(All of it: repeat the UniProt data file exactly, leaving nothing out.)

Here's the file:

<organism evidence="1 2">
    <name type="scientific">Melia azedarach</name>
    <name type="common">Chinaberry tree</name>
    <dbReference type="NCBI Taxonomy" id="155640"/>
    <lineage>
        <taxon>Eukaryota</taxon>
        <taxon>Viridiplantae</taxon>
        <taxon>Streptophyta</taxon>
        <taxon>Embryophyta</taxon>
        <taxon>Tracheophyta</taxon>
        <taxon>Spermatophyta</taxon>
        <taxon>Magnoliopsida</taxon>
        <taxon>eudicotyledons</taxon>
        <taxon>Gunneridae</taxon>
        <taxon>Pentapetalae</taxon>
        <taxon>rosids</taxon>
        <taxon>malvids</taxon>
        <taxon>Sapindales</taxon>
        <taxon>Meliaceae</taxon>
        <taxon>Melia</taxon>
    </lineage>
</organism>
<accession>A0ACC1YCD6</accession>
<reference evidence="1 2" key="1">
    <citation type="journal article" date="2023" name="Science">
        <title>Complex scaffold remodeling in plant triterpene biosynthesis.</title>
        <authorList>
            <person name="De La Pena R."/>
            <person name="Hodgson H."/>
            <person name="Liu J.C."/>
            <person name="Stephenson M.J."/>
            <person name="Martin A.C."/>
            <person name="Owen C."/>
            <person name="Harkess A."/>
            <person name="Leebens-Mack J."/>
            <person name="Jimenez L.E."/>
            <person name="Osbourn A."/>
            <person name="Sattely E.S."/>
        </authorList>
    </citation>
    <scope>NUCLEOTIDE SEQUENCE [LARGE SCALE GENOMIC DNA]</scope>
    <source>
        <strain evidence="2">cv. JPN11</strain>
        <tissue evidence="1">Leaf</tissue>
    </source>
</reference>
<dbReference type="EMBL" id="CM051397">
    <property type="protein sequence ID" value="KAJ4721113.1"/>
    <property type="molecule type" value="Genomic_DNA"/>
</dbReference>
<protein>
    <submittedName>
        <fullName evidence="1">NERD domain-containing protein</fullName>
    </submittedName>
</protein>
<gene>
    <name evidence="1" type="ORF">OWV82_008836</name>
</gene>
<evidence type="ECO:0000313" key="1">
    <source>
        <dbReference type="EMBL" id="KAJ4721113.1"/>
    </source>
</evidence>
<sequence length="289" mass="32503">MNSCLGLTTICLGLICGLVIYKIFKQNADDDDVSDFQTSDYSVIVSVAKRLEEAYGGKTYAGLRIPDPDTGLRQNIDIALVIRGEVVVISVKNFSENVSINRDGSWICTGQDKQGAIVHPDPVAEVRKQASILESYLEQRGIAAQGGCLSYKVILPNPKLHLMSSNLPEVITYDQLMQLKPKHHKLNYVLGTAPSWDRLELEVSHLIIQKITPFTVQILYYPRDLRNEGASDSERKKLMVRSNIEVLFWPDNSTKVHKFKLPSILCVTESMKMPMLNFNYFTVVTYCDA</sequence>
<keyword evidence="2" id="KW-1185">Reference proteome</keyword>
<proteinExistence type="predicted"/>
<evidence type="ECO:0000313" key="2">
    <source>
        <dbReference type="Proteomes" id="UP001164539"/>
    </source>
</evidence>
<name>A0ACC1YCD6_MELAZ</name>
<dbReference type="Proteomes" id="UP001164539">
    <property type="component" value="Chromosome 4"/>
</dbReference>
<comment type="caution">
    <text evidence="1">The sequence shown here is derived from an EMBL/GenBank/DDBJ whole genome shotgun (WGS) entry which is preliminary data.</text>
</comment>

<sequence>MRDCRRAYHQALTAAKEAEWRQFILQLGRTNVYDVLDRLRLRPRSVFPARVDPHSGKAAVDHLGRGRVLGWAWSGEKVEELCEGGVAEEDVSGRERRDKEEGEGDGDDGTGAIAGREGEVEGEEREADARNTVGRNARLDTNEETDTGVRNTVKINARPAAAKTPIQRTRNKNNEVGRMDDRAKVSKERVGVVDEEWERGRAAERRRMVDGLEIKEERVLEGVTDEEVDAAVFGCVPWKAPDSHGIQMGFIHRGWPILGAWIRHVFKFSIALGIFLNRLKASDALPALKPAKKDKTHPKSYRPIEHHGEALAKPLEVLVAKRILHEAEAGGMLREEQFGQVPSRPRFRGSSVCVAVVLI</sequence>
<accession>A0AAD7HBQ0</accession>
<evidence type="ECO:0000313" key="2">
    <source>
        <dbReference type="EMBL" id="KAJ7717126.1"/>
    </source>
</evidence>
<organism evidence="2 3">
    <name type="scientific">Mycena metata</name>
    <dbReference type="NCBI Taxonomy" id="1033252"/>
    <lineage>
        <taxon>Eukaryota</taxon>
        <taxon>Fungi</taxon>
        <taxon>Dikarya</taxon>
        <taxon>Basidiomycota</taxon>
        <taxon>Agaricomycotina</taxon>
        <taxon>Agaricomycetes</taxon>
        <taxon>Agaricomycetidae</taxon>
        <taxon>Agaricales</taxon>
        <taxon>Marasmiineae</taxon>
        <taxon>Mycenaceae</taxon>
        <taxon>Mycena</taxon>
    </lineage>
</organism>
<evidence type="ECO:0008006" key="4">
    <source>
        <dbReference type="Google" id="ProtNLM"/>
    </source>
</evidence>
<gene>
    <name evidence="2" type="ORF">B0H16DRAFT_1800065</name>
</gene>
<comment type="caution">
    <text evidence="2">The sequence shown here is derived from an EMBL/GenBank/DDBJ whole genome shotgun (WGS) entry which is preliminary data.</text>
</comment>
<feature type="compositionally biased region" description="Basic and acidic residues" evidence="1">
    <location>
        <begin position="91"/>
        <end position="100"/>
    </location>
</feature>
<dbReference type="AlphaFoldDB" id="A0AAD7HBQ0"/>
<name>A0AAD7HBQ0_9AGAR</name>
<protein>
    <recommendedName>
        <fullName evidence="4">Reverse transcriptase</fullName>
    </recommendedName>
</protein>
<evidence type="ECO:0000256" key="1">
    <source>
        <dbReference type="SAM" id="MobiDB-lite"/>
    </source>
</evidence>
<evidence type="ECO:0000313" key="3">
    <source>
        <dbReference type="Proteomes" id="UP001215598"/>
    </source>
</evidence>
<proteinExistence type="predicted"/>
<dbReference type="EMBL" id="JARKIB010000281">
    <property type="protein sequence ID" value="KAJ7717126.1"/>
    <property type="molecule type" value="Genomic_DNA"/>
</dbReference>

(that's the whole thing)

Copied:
<organism evidence="1 2">
    <name type="scientific">Melia azedarach</name>
    <name type="common">Chinaberry tree</name>
    <dbReference type="NCBI Taxonomy" id="155640"/>
    <lineage>
        <taxon>Eukaryota</taxon>
        <taxon>Viridiplantae</taxon>
        <taxon>Streptophyta</taxon>
        <taxon>Embryophyta</taxon>
        <taxon>Tracheophyta</taxon>
        <taxon>Spermatophyta</taxon>
        <taxon>Magnoliopsida</taxon>
        <taxon>eudicotyledons</taxon>
        <taxon>Gunneridae</taxon>
        <taxon>Pentapetalae</taxon>
        <taxon>rosids</taxon>
        <taxon>malvids</taxon>
        <taxon>Sapindales</taxon>
        <taxon>Meliaceae</taxon>
        <taxon>Melia</taxon>
    </lineage>
</organism>
<accession>A0ACC1YCD6</accession>
<reference evidence="1 2" key="1">
    <citation type="journal article" date="2023" name="Science">
        <title>Complex scaffold remodeling in plant triterpene biosynthesis.</title>
        <authorList>
            <person name="De La Pena R."/>
            <person name="Hodgson H."/>
            <person name="Liu J.C."/>
            <person name="Stephenson M.J."/>
            <person name="Martin A.C."/>
            <person name="Owen C."/>
            <person name="Harkess A."/>
            <person name="Leebens-Mack J."/>
            <person name="Jimenez L.E."/>
            <person name="Osbourn A."/>
            <person name="Sattely E.S."/>
        </authorList>
    </citation>
    <scope>NUCLEOTIDE SEQUENCE [LARGE SCALE GENOMIC DNA]</scope>
    <source>
        <strain evidence="2">cv. JPN11</strain>
        <tissue evidence="1">Leaf</tissue>
    </source>
</reference>
<dbReference type="EMBL" id="CM051397">
    <property type="protein sequence ID" value="KAJ4721113.1"/>
    <property type="molecule type" value="Genomic_DNA"/>
</dbReference>
<protein>
    <submittedName>
        <fullName evidence="1">NERD domain-containing protein</fullName>
    </submittedName>
</protein>
<gene>
    <name evidence="1" type="ORF">OWV82_008836</name>
</gene>
<evidence type="ECO:0000313" key="1">
    <source>
        <dbReference type="EMBL" id="KAJ4721113.1"/>
    </source>
</evidence>
<sequence length="289" mass="32503">MNSCLGLTTICLGLICGLVIYKIFKQNADDDDVSDFQTSDYSVIVSVAKRLEEAYGGKTYAGLRIPDPDTGLRQNIDIALVIRGEVVVISVKNFSENVSINRDGSWICTGQDKQGAIVHPDPVAEVRKQASILESYLEQRGIAAQGGCLSYKVILPNPKLHLMSSNLPEVITYDQLMQLKPKHHKLNYVLGTAPSWDRLELEVSHLIIQKITPFTVQILYYPRDLRNEGASDSERKKLMVRSNIEVLFWPDNSTKVHKFKLPSILCVTESMKMPMLNFNYFTVVTYCDA</sequence>
<keyword evidence="2" id="KW-1185">Reference proteome</keyword>
<proteinExistence type="predicted"/>
<evidence type="ECO:0000313" key="2">
    <source>
        <dbReference type="Proteomes" id="UP001164539"/>
    </source>
</evidence>
<name>A0ACC1YCD6_MELAZ</name>
<dbReference type="Proteomes" id="UP001164539">
    <property type="component" value="Chromosome 4"/>
</dbReference>
<comment type="caution">
    <text evidence="1">The sequence shown here is derived from an EMBL/GenBank/DDBJ whole genome shotgun (WGS) entry which is preliminary data.</text>
</comment>

<sequence>MRDCRRAYHQALTAAKEAEWRQFILQLGRTNVYDVLDRLRLRPRSVFPARVDPHSGKAAVDHLGRGRVLGWAWSGEKVEELCEGGVAEEDVSGRERRDKEEGEGDGDDGTGAIAGREGEVEGEEREADARNTVGRNARLDTNEETDTGVRNTVKINARPAAAKTPIQRTRNKNNEVGRMDDRAKVSKERVGVVDEEWERGRAAERRRMVDGLEIKEERVLEGVTDEEVDAAVFGCVPWKAPDSHGIQMGFIHRGWPILGAWIRHVFKFSIALGIFLNRLKASDALPALKPAKKDKTHPKSYRPIEHHGEALAKPLEVLVAKRILHEAEAGGMLREEQFGQVPSRPRFRGSSVCVAVVLI</sequence>
<accession>A0AAD7HBQ0</accession>
<evidence type="ECO:0000313" key="2">
    <source>
        <dbReference type="EMBL" id="KAJ7717126.1"/>
    </source>
</evidence>
<organism evidence="2 3">
    <name type="scientific">Mycena metata</name>
    <dbReference type="NCBI Taxonomy" id="1033252"/>
    <lineage>
        <taxon>Eukaryota</taxon>
        <taxon>Fungi</taxon>
        <taxon>Dikarya</taxon>
        <taxon>Basidiomycota</taxon>
        <taxon>Agaricomycotina</taxon>
        <taxon>Agaricomycetes</taxon>
        <taxon>Agaricomycetidae</taxon>
        <taxon>Agaricales</taxon>
        <taxon>Marasmiineae</taxon>
        <taxon>Mycenaceae</taxon>
        <taxon>Mycena</taxon>
    </lineage>
</organism>
<evidence type="ECO:0008006" key="4">
    <source>
        <dbReference type="Google" id="ProtNLM"/>
    </source>
</evidence>
<gene>
    <name evidence="2" type="ORF">B0H16DRAFT_1800065</name>
</gene>
<comment type="caution">
    <text evidence="2">The sequence shown here is derived from an EMBL/GenBank/DDBJ whole genome shotgun (WGS) entry which is preliminary data.</text>
</comment>
<feature type="compositionally biased region" description="Basic and acidic residues" evidence="1">
    <location>
        <begin position="91"/>
        <end position="100"/>
    </location>
</feature>
<dbReference type="AlphaFoldDB" id="A0AAD7HBQ0"/>
<name>A0AAD7HBQ0_9AGAR</name>
<protein>
    <recommendedName>
        <fullName evidence="4">Reverse transcriptase</fullName>
    </recommendedName>
</protein>
<evidence type="ECO:0000256" key="1">
    <source>
        <dbReference type="SAM" id="MobiDB-lite"/>
    </source>
</evidence>
<evidence type="ECO:0000313" key="3">
    <source>
        <dbReference type="Proteomes" id="UP001215598"/>
    </source>
</evidence>
<proteinExistence type="predicted"/>
<dbReference type="EMBL" id="JARKIB010000281">
    <property type="protein sequence ID" value="KAJ7717126.1"/>
    <property type="molecule type" value="Genomic_DNA"/>
</dbReference>